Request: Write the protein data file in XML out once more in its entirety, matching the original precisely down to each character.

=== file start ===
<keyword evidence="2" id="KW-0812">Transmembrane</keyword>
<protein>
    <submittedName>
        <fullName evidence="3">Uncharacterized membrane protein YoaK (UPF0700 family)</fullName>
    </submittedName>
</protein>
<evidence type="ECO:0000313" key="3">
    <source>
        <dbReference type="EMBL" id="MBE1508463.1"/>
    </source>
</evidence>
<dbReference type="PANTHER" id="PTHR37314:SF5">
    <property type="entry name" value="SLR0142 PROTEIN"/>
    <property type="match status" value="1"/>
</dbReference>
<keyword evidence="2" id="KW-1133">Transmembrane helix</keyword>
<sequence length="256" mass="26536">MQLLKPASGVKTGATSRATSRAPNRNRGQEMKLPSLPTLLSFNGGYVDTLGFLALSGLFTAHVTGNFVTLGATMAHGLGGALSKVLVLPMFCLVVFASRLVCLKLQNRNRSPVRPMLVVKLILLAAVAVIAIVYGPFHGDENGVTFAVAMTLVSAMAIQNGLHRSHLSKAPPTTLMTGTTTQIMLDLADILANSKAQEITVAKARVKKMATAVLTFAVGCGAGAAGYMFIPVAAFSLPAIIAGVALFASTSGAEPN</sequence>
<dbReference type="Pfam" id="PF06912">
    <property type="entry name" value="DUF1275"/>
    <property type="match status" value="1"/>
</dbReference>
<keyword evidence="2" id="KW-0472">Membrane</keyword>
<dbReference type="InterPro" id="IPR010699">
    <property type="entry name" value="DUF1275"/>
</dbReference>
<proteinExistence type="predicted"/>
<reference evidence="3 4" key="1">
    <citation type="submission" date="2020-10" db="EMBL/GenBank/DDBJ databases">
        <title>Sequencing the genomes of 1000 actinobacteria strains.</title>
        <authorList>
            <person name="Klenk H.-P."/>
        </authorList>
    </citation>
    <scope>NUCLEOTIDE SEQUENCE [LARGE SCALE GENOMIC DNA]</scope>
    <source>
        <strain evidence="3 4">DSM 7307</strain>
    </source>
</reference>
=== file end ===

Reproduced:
<keyword evidence="2" id="KW-0812">Transmembrane</keyword>
<protein>
    <submittedName>
        <fullName evidence="3">Uncharacterized membrane protein YoaK (UPF0700 family)</fullName>
    </submittedName>
</protein>
<evidence type="ECO:0000313" key="3">
    <source>
        <dbReference type="EMBL" id="MBE1508463.1"/>
    </source>
</evidence>
<dbReference type="PANTHER" id="PTHR37314:SF5">
    <property type="entry name" value="SLR0142 PROTEIN"/>
    <property type="match status" value="1"/>
</dbReference>
<keyword evidence="2" id="KW-1133">Transmembrane helix</keyword>
<sequence length="256" mass="26536">MQLLKPASGVKTGATSRATSRAPNRNRGQEMKLPSLPTLLSFNGGYVDTLGFLALSGLFTAHVTGNFVTLGATMAHGLGGALSKVLVLPMFCLVVFASRLVCLKLQNRNRSPVRPMLVVKLILLAAVAVIAIVYGPFHGDENGVTFAVAMTLVSAMAIQNGLHRSHLSKAPPTTLMTGTTTQIMLDLADILANSKAQEITVAKARVKKMATAVLTFAVGCGAGAAGYMFIPVAAFSLPAIIAGVALFASTSGAEPN</sequence>
<dbReference type="Pfam" id="PF06912">
    <property type="entry name" value="DUF1275"/>
    <property type="match status" value="1"/>
</dbReference>
<keyword evidence="2" id="KW-0472">Membrane</keyword>
<dbReference type="InterPro" id="IPR010699">
    <property type="entry name" value="DUF1275"/>
</dbReference>
<proteinExistence type="predicted"/>
<reference evidence="3 4" key="1">
    <citation type="submission" date="2020-10" db="EMBL/GenBank/DDBJ databases">
        <title>Sequencing the genomes of 1000 actinobacteria strains.</title>
        <authorList>
            <person name="Klenk H.-P."/>
        </authorList>
    </citation>
    <scope>NUCLEOTIDE SEQUENCE [LARGE SCALE GENOMIC DNA]</scope>
    <source>
        <strain evidence="3 4">DSM 7307</strain>
    </source>
</reference>